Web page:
I generally take to walking the animal trails through the woods when I have a bit of time to hike to the river. I’m familiar with those paths, and I have my favorite landmarks to stop at and rest or scout around a bit. But recently, FD and I took to doing a little mushroom hunting along the old river channel, and the animal paths often disappeared into thickets of cat brier. This was not an area I had spent much time walking through in the past because of the difficulty of getting around, and it was evident the animals had taken a steep path down to the water’s edge to avoid the snarl of thorns. But FD and I had to forge our way through the mess. Still, the discovery of morel mushrooms was always worth the efforts we had to make to find them. At the end of the hunt, we came back looking as if we had been in a cat fight, but FD had collected a nice little bag of mushrooms for us to enjoy.
Since late December, FD and I had been through a wearisome period. My mother-in-law was in the final stage of metastasized breast cancer, and it soon became evident that our help was needed. She had relied on her husband to treat her naturally over the last few years, but those efforts had failed. It was frustrating that, while there were physical signs the cancer was killing her, she and her husband refused to accept the reality of it all. Instead, she believed her husband, and the natural “cures” he administered, were healing her. Regardless, and maybe more conscious of the gravity of the situation, her children and grandchildren from out-of-state made arrangements to see her, and a few family members stayed on to help.
My part in this, was to get busy making healthy meals – both for my mother-in-law and her husband, and for guests who came to stay and help out. We opened up our two guest rooms for those who came to assist or simply visit, to have a place to stay. Our niece, Kati Jo, who lives about an hour from us, came often with her four-year-old son. I looked after him many days. She brought her other three children on weekends sometimes. And her brother, Brandon, came from California the last two weeks, to serve as his grandma’s primary care giver – putting his Certified Nurse Assistant (CNA) experience to work to provide the care his grandma required in the end. It was a busy time, and often frustrating for me. I had to ask for help.
FD and I moved to the ten-acre ranch eleven years ago to help his mother. At first it all went well with us making some improvements to the property. But when she remarried a couple of years later, things proved quite difficult for all of us. What was peaceable with his mother, had become unbearable at times because of her husband. It wasn’t long before very few family members came to visit her. Friends no longer dropped by. I admit I had great difficulty getting along with FD’s mother over the years. We disagreed about almost everything and I often found myself avoiding her. I am sure to her, I was equally frustrating. But it was her husband who I often found myself completely flabbergasted with and intolerant of. Over the years, I watched how poorly he treated her, yet she would defend him if I questioned her. FD and I finally resolved to do our best to keep things cordial without being very involved. So, it was not surprising to us that guests and visitors came to our home just across the pasture, after visiting mom, upset and frustrated. It was maddening at times, but we all had to be tolerant in order to do the work necessary to make things comfortable for FD’s mom.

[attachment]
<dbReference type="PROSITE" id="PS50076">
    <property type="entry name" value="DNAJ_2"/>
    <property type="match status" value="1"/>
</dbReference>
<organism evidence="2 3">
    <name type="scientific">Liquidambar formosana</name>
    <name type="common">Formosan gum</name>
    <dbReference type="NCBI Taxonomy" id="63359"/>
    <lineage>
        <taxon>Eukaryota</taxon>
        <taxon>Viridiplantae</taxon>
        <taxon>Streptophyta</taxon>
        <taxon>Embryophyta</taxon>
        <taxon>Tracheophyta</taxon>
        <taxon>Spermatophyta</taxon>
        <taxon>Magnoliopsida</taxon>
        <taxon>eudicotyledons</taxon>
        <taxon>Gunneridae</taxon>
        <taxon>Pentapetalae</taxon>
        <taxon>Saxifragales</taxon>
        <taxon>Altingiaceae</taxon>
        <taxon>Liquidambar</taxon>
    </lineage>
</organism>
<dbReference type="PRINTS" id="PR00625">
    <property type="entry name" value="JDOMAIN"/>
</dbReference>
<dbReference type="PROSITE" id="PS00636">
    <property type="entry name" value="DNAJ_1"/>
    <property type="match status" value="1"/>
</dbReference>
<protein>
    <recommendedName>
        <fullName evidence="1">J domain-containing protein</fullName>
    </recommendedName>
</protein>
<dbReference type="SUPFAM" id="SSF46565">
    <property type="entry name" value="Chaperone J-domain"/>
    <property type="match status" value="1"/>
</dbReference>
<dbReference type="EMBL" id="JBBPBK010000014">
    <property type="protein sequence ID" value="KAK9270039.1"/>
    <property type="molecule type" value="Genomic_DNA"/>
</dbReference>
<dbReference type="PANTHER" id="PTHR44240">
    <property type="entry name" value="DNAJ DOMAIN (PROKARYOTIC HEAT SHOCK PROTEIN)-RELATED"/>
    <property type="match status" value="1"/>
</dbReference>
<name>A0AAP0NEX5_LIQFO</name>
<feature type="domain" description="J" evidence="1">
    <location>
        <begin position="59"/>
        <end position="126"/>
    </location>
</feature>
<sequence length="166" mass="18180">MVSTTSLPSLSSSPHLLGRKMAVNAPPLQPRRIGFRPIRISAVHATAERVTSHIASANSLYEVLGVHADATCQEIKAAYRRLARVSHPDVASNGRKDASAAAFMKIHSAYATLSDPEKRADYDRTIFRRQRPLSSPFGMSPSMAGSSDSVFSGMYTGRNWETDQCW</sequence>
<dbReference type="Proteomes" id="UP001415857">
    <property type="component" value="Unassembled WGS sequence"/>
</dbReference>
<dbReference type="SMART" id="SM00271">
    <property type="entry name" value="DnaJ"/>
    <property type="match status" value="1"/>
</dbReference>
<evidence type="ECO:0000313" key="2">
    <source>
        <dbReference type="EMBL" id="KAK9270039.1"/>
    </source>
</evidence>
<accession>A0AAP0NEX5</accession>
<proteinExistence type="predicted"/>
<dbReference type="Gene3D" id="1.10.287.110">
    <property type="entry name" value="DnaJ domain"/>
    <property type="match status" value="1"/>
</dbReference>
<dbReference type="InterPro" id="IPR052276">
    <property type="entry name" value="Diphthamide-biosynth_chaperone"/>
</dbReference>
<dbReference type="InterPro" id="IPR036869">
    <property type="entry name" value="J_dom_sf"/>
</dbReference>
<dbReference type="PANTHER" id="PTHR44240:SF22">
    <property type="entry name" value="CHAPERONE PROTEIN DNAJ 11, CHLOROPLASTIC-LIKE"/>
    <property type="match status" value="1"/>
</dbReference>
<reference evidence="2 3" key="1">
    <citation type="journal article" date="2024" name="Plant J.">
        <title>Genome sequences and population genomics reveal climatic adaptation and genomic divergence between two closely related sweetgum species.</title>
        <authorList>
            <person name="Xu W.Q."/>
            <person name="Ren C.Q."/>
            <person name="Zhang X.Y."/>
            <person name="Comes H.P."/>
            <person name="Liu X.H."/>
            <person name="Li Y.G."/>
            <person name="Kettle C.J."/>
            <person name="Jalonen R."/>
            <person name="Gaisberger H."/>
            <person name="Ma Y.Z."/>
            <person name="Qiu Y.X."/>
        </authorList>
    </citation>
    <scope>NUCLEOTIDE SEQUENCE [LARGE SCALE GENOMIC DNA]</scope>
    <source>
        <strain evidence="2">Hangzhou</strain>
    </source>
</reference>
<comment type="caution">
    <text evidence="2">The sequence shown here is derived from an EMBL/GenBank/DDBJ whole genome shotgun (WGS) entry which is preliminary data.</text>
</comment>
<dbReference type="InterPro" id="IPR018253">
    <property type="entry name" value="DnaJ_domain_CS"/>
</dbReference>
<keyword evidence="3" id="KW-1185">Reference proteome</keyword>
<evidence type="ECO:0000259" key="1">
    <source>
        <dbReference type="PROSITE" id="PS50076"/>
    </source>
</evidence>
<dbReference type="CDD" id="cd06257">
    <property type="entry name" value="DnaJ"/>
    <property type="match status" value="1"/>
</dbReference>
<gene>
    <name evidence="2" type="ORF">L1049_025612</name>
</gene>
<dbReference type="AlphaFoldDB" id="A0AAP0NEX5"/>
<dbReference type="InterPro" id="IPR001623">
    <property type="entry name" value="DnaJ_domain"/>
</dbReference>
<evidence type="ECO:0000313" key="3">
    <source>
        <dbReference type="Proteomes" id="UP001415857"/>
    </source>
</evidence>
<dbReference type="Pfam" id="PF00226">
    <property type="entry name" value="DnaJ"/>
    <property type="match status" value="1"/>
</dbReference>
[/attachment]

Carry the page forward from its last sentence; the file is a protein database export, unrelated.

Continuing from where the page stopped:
As difficult as those two and a half months of hospice care were, there were a lot of good moments too. FD was off of work for three weeks, and his co-workers were great to check on us. Our neighbors were wonderful to stop by and help with food. And family really came together to pitch in to make my mother-in-law’s last weeks comfortable, surrounding her in love. My family in Nebraska called almost daily to offer support. But the thing that spoke to me most, was the love and compassion I saw in FD. He tenderly cared for his mother, and he was a good brother, uncle and husband to those of us who relied on his strength and encouragement. In the weeks that have followed since his mother’s death, FD and I continue a path of forging forth with what needs to be done, and finding strength in each other’s abilities and gifts to get the job done.
© 2019 Day by Day the Farm Girl Way…